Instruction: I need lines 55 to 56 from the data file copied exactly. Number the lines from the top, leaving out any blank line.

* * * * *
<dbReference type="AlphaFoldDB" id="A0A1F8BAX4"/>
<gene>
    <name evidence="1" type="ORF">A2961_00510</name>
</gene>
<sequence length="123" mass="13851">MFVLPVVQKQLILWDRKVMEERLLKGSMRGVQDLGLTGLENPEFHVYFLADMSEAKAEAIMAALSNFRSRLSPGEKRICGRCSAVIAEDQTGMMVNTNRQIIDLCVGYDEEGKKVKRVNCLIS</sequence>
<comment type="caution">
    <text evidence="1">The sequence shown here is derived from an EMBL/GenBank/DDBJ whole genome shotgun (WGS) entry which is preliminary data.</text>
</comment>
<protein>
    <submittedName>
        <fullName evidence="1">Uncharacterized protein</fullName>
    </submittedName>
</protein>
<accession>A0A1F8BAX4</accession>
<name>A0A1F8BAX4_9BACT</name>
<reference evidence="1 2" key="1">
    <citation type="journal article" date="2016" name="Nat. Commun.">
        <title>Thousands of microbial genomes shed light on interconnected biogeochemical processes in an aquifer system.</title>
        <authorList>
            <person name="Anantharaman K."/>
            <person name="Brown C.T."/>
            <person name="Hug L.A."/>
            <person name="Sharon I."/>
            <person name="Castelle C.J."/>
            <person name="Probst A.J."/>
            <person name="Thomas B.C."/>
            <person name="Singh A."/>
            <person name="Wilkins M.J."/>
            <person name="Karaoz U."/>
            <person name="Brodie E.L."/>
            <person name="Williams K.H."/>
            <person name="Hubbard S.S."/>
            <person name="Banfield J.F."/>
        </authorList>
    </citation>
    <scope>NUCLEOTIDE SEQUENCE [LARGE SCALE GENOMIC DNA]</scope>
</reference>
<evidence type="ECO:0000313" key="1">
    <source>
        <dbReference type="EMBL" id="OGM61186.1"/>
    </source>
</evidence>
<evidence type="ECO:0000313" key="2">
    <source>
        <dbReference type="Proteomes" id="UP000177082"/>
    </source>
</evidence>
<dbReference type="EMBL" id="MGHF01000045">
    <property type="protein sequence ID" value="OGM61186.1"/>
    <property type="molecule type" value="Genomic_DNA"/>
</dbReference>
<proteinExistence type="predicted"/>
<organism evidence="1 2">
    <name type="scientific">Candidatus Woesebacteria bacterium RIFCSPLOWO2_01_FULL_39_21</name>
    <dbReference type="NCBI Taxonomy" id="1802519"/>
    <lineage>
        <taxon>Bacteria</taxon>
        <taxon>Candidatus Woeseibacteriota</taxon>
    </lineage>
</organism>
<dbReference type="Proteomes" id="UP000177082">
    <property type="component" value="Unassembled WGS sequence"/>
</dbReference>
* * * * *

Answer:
    <dbReference type="NCBI Taxonomy" id="1802519"/>
    <lineage>